Do you have a favorite bass player?

There is a dude named Mike Bishop, years and years and years ago when I moved to Richmond Virginia. He was playing bass in a band called GWAR and then he left GWAR to do a band called Kepone, both of those bands have had a huge influence on my life. Especially his bass playing because he is a fucking monster. Now the singer for GWAR, an amazing citizen of Richmond that I am proud to come from the same town sake.


The band has gone out and done something totally rebellious, you all went out and made a non-alcoholic beer with Brew Dogs named Ghost Walker.  This is genius because rock ‘n’ roll is all about rebelling  so you guys have hit the mark there, so good job. Why?

Thank you very much, I think it has a lot to do with there being a lot of people in recovery, in the band and around the world who enjoy flavorful beers. I do not know if you had a chance to try one yet, it is intensely flavorful. I have never had any beer that had that much flavor in it. They sold out of the first run, hopefully they are busy brewing more, so there will be more for everybody.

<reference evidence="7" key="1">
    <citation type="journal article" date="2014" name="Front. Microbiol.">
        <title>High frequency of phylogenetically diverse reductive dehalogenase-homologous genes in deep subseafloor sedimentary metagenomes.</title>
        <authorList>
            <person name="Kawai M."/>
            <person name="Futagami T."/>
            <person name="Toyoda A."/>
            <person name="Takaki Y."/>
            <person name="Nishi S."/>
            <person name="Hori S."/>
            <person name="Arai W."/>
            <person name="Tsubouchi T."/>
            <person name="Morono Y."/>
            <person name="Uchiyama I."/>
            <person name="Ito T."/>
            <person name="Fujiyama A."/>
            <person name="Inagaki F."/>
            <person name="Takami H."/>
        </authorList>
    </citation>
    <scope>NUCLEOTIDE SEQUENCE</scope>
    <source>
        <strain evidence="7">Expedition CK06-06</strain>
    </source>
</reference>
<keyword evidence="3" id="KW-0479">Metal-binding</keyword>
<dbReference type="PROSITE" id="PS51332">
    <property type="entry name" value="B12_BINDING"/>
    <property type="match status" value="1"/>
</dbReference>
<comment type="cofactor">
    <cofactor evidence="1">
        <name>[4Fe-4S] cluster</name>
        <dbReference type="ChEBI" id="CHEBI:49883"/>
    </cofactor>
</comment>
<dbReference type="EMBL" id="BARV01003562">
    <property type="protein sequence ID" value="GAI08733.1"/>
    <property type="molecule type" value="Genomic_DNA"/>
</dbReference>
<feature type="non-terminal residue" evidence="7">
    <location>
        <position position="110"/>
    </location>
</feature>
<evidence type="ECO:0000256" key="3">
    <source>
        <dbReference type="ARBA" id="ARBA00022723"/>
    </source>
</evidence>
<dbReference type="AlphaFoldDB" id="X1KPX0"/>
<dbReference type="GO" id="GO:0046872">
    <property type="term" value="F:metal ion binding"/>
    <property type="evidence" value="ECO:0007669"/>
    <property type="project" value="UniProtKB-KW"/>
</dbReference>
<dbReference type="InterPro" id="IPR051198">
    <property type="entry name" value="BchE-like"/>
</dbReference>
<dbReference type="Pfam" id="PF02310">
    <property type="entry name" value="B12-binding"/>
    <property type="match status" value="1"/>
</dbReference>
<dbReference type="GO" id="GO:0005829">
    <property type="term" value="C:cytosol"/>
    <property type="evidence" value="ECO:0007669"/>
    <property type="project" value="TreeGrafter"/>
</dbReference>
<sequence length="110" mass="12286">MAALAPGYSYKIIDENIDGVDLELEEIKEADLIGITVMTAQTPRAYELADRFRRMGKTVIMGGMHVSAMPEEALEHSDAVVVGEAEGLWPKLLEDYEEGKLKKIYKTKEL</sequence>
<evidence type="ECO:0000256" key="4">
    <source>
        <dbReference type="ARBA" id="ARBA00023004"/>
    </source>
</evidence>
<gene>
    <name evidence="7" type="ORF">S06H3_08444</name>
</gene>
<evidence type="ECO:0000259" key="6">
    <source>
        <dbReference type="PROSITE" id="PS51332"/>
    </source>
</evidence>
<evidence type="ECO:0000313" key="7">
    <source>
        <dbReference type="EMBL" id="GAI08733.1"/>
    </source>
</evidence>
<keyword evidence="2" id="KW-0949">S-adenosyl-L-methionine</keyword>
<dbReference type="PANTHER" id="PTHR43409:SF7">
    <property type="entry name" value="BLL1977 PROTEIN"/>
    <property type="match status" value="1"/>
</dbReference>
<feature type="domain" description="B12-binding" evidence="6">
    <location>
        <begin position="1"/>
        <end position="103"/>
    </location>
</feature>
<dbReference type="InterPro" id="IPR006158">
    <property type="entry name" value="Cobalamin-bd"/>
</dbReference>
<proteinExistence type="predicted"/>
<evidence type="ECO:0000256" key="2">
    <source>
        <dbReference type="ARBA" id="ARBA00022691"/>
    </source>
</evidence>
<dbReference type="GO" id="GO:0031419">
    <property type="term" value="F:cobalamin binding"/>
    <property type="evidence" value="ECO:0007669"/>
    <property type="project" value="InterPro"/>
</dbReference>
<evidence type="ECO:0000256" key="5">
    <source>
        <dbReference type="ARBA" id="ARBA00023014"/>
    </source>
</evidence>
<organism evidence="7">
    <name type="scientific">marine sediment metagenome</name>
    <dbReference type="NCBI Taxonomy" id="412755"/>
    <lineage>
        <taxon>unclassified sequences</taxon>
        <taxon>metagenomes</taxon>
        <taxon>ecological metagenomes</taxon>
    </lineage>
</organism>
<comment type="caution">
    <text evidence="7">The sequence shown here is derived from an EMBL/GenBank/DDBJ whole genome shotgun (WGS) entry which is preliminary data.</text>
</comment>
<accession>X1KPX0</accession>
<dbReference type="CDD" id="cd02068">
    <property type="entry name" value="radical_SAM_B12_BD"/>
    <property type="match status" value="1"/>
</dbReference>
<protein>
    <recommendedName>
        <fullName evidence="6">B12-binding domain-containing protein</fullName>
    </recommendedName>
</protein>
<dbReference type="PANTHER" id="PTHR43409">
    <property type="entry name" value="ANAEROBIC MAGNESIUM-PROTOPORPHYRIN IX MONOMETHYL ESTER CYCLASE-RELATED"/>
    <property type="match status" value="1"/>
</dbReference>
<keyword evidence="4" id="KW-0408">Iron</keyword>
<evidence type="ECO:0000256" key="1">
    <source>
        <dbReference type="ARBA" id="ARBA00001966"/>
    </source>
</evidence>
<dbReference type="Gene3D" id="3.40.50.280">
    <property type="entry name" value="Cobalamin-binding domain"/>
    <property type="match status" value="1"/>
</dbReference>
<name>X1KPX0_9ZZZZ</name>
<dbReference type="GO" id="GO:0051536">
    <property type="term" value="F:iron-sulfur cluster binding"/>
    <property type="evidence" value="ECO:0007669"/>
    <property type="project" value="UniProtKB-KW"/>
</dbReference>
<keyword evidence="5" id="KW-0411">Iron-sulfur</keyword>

Did the band get to see it being made or did you already know the process and let Brew dogs do their thing?

Randy went and visited the brewery and got the tour and inside to the inner-workings of the brewery to create the yeast. He was also involved in the crafting the taste.


What is it like being in quarantine for you as an artist?

Well it’s frustrating because my job relies on people gathering in groups. Looking at everything that is out in the media; it is very unsure when we will be able to get back to work. That is a little nerve racking. I know that there are people in similar and worse situations, so I try not to shed so many tears for myself. But for me this is incredibly boring, but I’m locked in with my wife and I get my kids every other week and we are just doing the thing, homeschooling during the week, today we are celebrating a birthday.  Just trying to make it as normal as possible but this shit is weird, and I am ready for it to be done. Given history we got a way to go on this thing. People freaked out for the quarantine of the Spanish flu and said fuck this I am going out and then they had the second wave which was worse than the first.